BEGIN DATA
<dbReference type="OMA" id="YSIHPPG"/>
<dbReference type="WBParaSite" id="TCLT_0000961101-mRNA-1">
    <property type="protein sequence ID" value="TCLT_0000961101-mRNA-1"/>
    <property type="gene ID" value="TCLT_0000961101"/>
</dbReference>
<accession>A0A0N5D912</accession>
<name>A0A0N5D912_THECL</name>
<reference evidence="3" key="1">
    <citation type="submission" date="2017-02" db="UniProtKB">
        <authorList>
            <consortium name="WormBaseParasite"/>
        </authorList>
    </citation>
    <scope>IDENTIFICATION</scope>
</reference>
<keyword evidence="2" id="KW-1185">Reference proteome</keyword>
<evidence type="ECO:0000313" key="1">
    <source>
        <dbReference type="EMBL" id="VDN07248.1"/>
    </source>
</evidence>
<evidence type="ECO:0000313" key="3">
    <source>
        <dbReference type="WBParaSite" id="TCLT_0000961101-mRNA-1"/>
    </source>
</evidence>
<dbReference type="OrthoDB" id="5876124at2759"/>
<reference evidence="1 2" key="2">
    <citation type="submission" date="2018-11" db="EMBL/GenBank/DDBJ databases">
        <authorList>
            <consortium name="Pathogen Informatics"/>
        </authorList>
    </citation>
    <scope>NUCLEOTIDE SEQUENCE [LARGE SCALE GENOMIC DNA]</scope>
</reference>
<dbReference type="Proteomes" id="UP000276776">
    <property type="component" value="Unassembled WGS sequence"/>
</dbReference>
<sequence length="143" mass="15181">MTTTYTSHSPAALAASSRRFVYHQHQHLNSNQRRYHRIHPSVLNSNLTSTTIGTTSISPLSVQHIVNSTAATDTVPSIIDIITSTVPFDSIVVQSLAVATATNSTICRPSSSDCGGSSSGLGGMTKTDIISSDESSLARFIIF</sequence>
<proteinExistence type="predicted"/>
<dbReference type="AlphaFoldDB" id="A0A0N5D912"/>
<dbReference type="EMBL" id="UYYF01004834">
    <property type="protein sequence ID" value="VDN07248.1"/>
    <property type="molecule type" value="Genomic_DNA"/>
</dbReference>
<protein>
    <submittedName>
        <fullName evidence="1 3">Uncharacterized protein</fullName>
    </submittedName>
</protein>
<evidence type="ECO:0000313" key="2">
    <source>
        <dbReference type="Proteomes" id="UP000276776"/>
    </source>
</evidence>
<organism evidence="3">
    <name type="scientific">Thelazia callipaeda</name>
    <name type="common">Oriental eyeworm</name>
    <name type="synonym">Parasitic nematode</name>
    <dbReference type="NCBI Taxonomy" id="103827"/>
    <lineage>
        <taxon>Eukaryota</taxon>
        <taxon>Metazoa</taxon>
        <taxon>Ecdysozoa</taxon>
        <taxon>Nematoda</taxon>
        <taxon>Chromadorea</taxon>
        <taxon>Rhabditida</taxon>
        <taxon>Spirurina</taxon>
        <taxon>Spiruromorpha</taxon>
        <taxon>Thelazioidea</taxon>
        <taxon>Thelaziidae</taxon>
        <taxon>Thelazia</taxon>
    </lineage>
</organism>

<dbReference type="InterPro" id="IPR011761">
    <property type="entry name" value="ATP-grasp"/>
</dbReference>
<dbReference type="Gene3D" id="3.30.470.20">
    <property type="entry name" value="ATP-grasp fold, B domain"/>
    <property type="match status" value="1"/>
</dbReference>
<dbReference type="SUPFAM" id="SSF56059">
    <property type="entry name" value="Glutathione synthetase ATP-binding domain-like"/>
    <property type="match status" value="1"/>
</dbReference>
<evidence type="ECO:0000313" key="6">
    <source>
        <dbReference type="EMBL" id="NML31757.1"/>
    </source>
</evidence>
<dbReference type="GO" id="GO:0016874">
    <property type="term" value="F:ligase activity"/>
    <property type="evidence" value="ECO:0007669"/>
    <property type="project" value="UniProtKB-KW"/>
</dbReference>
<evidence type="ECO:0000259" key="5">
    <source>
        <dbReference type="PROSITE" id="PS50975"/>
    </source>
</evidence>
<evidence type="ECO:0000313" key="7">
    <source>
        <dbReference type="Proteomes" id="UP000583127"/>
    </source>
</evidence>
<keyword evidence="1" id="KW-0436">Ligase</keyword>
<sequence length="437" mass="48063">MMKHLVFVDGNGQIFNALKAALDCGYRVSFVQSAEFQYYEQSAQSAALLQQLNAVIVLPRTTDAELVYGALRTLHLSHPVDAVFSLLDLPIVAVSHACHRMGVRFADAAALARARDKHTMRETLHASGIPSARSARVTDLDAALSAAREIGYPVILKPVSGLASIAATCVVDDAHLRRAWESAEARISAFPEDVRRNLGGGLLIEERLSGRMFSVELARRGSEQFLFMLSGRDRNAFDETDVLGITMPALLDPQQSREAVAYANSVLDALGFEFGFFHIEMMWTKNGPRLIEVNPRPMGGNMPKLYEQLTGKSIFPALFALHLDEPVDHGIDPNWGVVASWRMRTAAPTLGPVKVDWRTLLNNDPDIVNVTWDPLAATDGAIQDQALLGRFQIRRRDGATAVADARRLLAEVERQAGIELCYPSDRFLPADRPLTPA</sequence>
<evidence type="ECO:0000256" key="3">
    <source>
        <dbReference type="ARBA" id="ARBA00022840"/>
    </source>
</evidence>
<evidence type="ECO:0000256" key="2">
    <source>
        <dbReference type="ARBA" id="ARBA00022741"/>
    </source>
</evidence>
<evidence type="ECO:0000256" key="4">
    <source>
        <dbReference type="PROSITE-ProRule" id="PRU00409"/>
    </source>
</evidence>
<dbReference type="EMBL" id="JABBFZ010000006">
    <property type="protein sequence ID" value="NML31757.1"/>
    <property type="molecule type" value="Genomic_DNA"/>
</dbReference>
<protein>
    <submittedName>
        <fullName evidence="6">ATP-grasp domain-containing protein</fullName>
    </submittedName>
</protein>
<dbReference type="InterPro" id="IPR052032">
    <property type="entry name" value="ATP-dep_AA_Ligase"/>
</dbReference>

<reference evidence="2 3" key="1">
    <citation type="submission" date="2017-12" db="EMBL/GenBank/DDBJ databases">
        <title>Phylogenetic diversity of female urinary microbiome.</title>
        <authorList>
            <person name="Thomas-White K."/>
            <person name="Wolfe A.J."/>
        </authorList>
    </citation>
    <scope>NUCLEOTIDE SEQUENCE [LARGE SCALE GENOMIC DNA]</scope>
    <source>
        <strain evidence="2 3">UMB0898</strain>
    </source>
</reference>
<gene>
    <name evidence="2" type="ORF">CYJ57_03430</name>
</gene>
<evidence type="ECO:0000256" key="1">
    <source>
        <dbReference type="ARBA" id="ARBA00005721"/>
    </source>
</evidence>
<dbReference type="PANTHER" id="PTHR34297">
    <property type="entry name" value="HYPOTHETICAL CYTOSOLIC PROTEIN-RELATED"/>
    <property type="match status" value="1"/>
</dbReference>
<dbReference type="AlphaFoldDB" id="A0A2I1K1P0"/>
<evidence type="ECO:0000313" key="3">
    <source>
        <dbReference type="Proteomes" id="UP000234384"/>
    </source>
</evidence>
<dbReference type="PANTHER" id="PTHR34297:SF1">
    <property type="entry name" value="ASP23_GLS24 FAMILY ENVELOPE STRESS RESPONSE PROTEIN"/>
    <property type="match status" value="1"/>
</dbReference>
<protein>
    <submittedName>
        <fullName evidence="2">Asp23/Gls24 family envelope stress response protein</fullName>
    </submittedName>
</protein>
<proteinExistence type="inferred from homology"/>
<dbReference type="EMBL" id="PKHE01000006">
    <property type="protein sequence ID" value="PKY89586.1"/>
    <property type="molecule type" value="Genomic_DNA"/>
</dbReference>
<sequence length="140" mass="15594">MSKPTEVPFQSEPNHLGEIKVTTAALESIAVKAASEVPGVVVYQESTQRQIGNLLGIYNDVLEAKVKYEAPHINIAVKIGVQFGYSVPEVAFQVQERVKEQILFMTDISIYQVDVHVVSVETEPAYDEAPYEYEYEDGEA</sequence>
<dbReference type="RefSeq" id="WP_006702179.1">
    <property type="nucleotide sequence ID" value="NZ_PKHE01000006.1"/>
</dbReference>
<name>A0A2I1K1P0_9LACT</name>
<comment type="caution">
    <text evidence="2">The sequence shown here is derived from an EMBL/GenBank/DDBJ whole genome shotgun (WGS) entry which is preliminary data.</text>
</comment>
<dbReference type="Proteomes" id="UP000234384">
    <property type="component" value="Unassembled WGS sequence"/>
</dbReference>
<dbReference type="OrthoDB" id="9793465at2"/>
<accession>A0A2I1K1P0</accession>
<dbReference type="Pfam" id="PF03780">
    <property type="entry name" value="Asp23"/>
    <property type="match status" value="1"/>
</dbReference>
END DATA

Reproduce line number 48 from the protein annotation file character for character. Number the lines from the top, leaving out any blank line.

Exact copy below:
        <fullName evidence="1 3">Uncharacterized protein</fullName>